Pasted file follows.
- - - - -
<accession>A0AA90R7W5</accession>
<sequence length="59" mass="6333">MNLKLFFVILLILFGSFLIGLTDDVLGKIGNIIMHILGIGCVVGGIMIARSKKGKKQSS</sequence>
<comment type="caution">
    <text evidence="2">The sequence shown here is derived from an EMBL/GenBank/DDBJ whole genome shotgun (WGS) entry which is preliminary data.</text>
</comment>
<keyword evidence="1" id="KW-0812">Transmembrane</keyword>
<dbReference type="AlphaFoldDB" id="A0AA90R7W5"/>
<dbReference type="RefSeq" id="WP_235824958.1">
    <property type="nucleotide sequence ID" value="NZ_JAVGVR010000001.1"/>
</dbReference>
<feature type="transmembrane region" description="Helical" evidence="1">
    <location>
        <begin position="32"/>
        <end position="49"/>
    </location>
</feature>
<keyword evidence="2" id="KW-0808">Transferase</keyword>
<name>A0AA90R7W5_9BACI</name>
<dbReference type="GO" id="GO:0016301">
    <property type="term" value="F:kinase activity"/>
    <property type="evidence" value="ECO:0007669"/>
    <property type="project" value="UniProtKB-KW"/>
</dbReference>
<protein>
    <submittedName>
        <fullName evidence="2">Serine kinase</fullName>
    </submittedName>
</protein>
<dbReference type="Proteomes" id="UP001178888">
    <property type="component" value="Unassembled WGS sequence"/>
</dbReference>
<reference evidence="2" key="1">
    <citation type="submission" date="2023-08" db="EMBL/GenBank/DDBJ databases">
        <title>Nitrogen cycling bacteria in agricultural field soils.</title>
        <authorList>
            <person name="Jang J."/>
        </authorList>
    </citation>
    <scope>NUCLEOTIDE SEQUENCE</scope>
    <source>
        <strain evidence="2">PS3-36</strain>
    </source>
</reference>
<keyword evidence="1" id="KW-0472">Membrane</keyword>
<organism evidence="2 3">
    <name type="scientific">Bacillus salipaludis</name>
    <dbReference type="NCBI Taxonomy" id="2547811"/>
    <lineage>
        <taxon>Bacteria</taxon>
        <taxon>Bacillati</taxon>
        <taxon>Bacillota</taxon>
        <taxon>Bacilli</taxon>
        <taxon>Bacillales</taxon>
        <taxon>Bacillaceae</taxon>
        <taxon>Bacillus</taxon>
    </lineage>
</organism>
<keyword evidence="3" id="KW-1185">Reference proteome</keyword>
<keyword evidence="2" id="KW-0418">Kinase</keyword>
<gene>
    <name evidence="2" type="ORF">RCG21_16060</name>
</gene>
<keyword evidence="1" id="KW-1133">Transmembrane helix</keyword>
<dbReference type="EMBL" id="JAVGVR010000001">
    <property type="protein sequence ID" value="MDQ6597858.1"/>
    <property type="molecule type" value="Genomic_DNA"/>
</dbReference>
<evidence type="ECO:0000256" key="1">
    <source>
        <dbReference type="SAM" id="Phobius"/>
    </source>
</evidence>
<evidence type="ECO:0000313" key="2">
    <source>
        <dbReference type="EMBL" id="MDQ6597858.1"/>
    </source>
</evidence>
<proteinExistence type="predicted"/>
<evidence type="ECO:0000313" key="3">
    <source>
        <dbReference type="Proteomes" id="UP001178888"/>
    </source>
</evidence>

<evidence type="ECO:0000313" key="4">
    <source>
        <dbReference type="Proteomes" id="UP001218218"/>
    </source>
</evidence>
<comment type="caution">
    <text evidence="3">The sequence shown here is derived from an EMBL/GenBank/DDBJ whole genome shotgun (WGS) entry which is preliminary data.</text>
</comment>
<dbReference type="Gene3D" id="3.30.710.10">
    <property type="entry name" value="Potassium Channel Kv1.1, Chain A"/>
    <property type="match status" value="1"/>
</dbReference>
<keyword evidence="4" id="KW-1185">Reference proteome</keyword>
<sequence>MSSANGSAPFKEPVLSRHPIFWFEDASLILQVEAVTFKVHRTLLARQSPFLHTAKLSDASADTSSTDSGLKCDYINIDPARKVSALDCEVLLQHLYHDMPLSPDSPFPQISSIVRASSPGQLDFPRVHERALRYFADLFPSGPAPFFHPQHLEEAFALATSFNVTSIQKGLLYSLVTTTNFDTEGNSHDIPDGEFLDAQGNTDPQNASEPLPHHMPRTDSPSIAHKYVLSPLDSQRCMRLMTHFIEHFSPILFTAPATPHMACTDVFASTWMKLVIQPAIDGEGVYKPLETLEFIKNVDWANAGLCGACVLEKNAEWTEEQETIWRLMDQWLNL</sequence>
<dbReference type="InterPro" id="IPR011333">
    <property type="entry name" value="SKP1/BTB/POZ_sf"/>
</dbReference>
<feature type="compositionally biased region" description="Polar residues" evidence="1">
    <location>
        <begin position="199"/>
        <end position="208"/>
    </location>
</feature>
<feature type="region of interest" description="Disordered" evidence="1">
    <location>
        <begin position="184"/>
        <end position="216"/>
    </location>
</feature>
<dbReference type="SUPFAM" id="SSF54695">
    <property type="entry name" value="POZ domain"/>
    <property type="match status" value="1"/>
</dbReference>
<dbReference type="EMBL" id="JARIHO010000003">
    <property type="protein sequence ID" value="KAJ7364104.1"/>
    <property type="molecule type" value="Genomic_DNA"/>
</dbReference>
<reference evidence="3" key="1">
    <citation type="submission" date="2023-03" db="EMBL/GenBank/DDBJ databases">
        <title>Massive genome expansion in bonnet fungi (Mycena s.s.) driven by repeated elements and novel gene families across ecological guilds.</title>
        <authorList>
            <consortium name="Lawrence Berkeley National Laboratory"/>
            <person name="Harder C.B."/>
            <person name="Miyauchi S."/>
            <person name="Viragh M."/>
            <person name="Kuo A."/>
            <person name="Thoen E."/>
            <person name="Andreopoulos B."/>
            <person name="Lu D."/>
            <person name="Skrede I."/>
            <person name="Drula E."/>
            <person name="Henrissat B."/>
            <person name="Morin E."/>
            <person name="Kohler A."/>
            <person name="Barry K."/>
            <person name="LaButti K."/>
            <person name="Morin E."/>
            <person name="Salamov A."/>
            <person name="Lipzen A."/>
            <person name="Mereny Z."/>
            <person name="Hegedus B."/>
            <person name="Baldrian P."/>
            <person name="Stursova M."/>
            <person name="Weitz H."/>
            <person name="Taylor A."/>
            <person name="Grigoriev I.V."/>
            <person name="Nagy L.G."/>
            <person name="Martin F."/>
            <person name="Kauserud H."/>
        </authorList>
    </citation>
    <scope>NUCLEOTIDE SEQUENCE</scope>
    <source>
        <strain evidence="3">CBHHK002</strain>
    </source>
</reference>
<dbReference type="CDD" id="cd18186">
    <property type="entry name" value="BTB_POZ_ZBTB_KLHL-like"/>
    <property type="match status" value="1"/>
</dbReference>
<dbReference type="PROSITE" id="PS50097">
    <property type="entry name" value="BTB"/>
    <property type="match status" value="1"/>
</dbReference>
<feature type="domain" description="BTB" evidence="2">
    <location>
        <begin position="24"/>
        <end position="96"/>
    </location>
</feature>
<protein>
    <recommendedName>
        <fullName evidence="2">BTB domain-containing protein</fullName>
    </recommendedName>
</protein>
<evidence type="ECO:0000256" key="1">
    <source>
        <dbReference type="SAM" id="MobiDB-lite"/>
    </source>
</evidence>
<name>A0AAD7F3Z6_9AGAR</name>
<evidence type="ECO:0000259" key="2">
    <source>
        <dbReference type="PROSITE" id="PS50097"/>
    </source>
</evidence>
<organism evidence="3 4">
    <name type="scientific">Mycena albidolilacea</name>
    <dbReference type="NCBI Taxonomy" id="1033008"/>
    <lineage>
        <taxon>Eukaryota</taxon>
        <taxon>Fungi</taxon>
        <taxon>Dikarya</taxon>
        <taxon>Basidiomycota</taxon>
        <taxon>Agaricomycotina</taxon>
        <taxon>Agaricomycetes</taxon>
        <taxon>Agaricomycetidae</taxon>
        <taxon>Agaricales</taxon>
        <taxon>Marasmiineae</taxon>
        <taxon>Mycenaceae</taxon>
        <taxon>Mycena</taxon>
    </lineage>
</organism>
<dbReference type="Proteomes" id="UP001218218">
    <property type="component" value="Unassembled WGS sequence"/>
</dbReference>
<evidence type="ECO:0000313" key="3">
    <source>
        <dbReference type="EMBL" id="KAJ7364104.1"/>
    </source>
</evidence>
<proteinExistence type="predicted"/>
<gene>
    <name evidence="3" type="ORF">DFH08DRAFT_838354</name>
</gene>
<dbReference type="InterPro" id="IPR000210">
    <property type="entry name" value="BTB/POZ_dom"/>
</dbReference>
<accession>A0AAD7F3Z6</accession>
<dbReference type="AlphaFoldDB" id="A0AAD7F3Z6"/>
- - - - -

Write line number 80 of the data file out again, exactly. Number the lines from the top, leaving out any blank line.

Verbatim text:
    <source>